Magazine article Newsweek International
Byline: Jacopo Barigazzi
The latest blockbuster Italian scandal is a bit unusual, in that it was made largely in Europe. That, in any event, is the impression in Milan financial circles, which attribute the recent fall of Italy's all-powerful central banker, Antonio Fazio, not only to aggressive prosecutors but also to his plan to prevent European banks from buying Italian banks. Now, following pressure from Dutch and Spanish banks, backed loudly by the European Union, Fazio is out. Last week he was replaced by Mario Draghi, 58, heralding a new, more open era in Italian banking.
Europe won, but most Italians are cheering. Fazio's problems began last summer with charges that he had improperly intervened to block takeover bids by ABN AMRO of the Netherlands and Banco Bilbao Vizcaya Argentaria (BBVA) of Spain, and mounted with accusations of insider trading and abuse of office. He had become a symbol of Italian provincialism. Now Draghi is welcomed as the right man to restore credibility. A former Treasury official who moved to London to become a vice chairman of Goldman Sachs International, Draghi is the father of the great privatizations of the '90s, from oil company Eni to Telecom Italia. He drafted the 1998 legislation known as the Draghi Law that set rules on corporate governance and company takeovers. And he is no enemy of Europe. "He took part in a famous meeting on the [royal yacht] Britannia where big international banks reached an agreement to privatize the Italian [economic] system," recalls Giuseppe Oddo, coauthor of a book, "The Intrigue," on Fazio's reign at the central bank.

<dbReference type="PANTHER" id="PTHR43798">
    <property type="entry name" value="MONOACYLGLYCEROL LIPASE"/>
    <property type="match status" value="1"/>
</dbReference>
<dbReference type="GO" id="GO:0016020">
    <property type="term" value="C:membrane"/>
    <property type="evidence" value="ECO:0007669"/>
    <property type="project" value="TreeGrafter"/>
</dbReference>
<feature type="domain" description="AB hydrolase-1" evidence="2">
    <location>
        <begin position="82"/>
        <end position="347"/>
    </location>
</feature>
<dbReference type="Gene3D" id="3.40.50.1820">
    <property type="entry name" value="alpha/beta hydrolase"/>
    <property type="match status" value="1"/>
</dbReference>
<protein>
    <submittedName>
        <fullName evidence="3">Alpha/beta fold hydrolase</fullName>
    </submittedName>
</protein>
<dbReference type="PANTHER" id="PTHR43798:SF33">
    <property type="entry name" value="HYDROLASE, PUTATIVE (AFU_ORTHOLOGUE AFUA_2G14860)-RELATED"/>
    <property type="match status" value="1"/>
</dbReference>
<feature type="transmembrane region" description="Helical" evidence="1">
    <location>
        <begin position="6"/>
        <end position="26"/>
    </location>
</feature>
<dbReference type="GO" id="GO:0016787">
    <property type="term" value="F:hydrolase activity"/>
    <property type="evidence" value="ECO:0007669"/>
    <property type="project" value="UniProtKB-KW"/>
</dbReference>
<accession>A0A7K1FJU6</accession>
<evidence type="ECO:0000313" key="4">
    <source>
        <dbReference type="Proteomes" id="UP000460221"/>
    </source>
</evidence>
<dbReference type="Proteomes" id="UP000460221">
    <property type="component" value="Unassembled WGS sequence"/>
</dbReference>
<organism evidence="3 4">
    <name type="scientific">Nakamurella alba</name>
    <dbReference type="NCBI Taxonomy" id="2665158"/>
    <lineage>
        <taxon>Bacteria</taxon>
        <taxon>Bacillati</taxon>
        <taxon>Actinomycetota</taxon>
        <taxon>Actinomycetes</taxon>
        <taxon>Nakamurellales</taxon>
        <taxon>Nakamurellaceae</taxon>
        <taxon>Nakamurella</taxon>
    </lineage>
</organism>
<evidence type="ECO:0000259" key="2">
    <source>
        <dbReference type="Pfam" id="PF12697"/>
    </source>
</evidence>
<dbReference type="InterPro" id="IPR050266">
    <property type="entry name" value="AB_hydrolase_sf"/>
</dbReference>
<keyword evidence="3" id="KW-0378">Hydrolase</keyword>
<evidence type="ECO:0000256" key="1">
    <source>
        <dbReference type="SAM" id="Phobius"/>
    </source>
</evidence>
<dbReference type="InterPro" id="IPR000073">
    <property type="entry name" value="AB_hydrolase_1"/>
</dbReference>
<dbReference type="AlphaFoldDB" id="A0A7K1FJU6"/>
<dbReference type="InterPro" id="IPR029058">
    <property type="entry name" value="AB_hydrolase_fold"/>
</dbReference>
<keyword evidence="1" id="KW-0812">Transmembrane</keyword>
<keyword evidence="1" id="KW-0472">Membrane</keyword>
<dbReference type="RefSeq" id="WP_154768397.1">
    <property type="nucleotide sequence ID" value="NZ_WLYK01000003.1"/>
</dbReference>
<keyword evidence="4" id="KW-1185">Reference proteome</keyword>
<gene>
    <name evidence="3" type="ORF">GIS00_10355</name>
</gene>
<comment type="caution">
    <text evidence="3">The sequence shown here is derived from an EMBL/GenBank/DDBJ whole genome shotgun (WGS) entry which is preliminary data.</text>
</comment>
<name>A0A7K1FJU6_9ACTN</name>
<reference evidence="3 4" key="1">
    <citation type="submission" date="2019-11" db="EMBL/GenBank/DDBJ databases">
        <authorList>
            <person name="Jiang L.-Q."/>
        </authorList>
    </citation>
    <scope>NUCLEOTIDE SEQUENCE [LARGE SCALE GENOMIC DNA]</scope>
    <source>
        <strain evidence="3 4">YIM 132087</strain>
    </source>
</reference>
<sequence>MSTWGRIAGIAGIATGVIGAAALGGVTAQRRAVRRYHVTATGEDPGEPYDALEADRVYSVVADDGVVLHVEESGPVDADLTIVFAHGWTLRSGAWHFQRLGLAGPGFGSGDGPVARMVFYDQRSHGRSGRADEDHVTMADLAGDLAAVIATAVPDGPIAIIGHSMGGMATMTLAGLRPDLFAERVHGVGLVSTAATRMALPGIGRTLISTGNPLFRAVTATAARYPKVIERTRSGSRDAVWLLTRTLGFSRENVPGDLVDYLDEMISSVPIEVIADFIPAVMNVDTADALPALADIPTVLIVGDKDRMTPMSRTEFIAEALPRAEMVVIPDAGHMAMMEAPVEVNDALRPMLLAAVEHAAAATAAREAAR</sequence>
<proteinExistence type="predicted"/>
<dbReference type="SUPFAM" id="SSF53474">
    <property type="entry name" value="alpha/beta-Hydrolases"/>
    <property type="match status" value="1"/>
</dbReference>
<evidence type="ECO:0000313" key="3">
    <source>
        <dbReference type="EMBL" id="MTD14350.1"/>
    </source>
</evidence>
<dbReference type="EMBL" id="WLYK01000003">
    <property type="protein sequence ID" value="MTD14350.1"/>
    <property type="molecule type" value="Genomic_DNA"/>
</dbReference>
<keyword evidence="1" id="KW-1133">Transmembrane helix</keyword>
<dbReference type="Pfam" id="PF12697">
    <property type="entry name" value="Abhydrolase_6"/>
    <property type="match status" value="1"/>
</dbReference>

Fazio was part of an old elite that sees foreign banks--especially those that want to buy Italian banks--as "Europeans at the gate." But his countrymen already have much more modern ideas. The Fazio scandal led to changes in the law last year that, among other reforms, stripped the chief central banker of lifetime tenure. Fazio stepped down Dec. 19, and since then the Milan bank-share index has been on the rise, reaching the year's peak on the 29th, as investors bet on a new wave of consolidation, mainly among big banks--although analysts warn that many of these institutions are controlled by shareholders' pacts that could deter foreign bidders. "The financial scene will be surely more open," argues Gianluca Verzelli, director of investments at BNP Paribas in Milan. The most mentioned takeover targets are Turin's Sanpaolo IMI, the third largest bank in Italy, in which Spain's Banco Santander already owns an 8 percent stake, and Banca Intesa, the second largest, in which France's Credit Agricole holds an 18 percent stake. …